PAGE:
Through the use of Winthrop Square proceeds, City capital dollars, and leveraging external funds, Mayor Walsh plans to carry out early actions to implement Imagine Boston 2030’s Open Space goals, including investing in Franklin Park as a keystone park for the city and restoring Boston Common to its full vibrancy.
Mayor Walsh recognizes the need for inclusive design and has created robust budgets for park renovation projects at Martin’s Park in the Seaport, Smith Playground in Allston, and McConnell and Garvey Parks in Dorchester. This year, Mayor Walsh will launch a $4.8 million pathway improvement around Jamaica Pond, Phase II of Mary Hannon Playground in Roxbury, and a $4 million renovation of Reservation Road Park in Hyde Park. FY18 will also bring the beginning of the renovation of the 45-acre Harambee Park.
Energy and Environment
Leveraging outside funding, the Capital Plan allows for development of more detailed climate plans for Boston neighborhoods, especially those most at risk for coastal flooding, as recommended in Climate Ready Boston.
Through Renew Boston Trust, Boston will undertake renovation projects to reduce City buildings’ energy consumption and capture the resulting financial savings.
Boston is renovating several neighborhood community centers to better serve residents’ needs. In FY18, Mayor Walsh is launching a major renovation to the BCYF Curley Community Center, an asset of the South Boston community. Construction will begin in FY18 on renovations to the BCYF Vine Street Community Center in Roxbury and the BCYF Gallivan Community Center in Mattapan.
Mayor Walsh’s Capital Plan invests in reconstruction of roads and sidewalks in the Whittier Street housing development in conjunction with a $30 million Housing and Urban Development grant to revitalize the development and surrounding neighborhood. Known as Whittier Choice, the project will ultimately create a total of 387 mixed-income rental units.
Boston will also be renovating the second floor of the Woods Mullen Shelter to increase programming space, including housing search services and front door triage that enables shelter staff to meet with every new guest entering the shelters to conduct an in-depth assessment.
Arts and Culture
The Percent for Art Program, funded for the first time in Mayor’s Capital Plan, demonstrates the City’s leadership and commitment to sustainable funding for the arts by setting aside one percent of the City’s annual capital borrowing for the commissioning of public art. The City projects to borrow $170 million in FY18 to support the capital plan, and will invest one percent, or $1.7 million, in public art projects in FY18.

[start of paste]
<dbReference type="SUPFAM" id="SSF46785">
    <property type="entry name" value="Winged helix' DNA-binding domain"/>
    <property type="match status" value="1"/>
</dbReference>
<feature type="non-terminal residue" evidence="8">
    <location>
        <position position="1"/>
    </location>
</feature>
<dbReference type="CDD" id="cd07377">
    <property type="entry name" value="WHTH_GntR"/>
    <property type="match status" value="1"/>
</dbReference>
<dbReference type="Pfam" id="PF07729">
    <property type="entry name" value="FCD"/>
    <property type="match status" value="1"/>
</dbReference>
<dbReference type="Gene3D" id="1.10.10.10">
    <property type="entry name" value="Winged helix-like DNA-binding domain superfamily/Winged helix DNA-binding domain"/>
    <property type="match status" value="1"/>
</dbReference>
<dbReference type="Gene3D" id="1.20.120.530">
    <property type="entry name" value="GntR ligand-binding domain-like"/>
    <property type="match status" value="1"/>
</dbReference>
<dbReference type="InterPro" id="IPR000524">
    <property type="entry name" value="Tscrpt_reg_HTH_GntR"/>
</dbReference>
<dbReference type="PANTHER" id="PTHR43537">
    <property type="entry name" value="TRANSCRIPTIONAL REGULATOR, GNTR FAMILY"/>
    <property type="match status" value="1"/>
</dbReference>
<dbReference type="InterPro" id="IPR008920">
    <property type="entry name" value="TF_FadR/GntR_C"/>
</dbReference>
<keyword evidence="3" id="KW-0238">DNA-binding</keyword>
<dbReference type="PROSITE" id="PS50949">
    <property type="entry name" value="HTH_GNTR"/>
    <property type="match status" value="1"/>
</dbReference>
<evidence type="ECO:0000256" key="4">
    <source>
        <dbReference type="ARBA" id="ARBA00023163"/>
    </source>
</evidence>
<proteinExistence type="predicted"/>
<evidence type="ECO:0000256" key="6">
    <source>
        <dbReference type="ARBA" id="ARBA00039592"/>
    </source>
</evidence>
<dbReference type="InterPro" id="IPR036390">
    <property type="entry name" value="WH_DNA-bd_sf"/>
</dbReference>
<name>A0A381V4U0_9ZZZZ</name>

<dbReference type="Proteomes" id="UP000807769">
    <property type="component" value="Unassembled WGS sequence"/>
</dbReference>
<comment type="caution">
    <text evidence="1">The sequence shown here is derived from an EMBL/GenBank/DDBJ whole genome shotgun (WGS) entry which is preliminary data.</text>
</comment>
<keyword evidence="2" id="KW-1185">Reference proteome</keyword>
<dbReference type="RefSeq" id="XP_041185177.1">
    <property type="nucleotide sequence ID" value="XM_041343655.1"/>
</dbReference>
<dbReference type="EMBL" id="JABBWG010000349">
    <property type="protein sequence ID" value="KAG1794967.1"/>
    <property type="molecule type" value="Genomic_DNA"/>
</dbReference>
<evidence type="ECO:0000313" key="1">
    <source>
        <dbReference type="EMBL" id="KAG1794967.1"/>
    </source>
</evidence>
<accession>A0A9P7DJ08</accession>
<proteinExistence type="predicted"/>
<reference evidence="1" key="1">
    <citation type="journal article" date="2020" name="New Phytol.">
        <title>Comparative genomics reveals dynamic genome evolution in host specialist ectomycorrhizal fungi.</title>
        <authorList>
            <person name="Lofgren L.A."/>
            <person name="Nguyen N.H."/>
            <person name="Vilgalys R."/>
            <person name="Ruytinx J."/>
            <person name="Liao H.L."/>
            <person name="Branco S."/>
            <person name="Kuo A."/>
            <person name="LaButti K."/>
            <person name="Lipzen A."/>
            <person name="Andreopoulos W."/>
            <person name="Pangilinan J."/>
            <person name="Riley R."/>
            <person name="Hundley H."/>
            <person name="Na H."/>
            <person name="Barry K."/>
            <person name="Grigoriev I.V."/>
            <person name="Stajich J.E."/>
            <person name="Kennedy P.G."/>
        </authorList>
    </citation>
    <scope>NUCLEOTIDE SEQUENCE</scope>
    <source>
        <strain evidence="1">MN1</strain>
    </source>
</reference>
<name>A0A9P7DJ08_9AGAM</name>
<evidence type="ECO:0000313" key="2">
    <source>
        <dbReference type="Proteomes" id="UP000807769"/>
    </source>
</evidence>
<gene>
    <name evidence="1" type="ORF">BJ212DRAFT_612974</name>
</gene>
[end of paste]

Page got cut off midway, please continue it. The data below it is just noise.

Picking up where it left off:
In FY18, a $15.7 million project will be launched to preserve the Library’s valuable and historic special collections in rare books and manuscripts.This project will begin with the inventory of the Central Library in Copley Square’s Rare Books & Manuscripts Department’s nearly 250,000 rare books and one million manuscripts.
The Mayor’s Capital Plan also launches projects for new or renovated spaces at the Uphams Corner and Fields Corner branches in FY18. It includes funding for new, smaller scale facility improvement projects, including interior updates at the South End, Lower Mills, and West Roxbury branches, as well as landscaping and exterior space upgrades at the South Boston Branch.
The City is also renovating neighborhood firehouses and police stations. Design is underway on the new East Boston Police Station, a $25.5 million project that will replace the existing A-7 station. The new Engines 42 in Roxbury and 17 in Dorchester will be among the first of firehouses in the nation that reflect safety enhances that keep fire contaminants away from living areas, and improve personal and gear cleaning facilities.
The Police Department is upgrading and replacing its radio system to serve our police officers, as it had outlived its useful life. The project will include $56 million in operating and capital investments over four years.
Mayor Walsh’s Capital Plan includes funding for Youth Lead the Change, a participatory budgeting process where young Bostonians make decisions about how to spend $1 million each year. Projects funded to date include providing laptops in schools, park renovations, adding trash cans and recycling bins, and installing wifi in schools and community centers.
Mayor Walsh launched the City Hall Master Plan to allow Boston to rethink the way the public interacts with government in City Hall and to enliven the plaza. The City has successfully launched pilot projects, including “Boston Winter” on the plaza and the exterior lighting installation to enhance the building’s original design and City Hall plaza. The City has also begun lobby renovations to provide a new visitor entrance, information desk and signage, and coffee kiosk to make the building more user-friendly. With funding through the FY18-FY22 Capital Plan, the City will renovate the plaza and transactional spaces in City Hall to provide a more inviting space to the public while making needed infrastructure and accessibility improvements.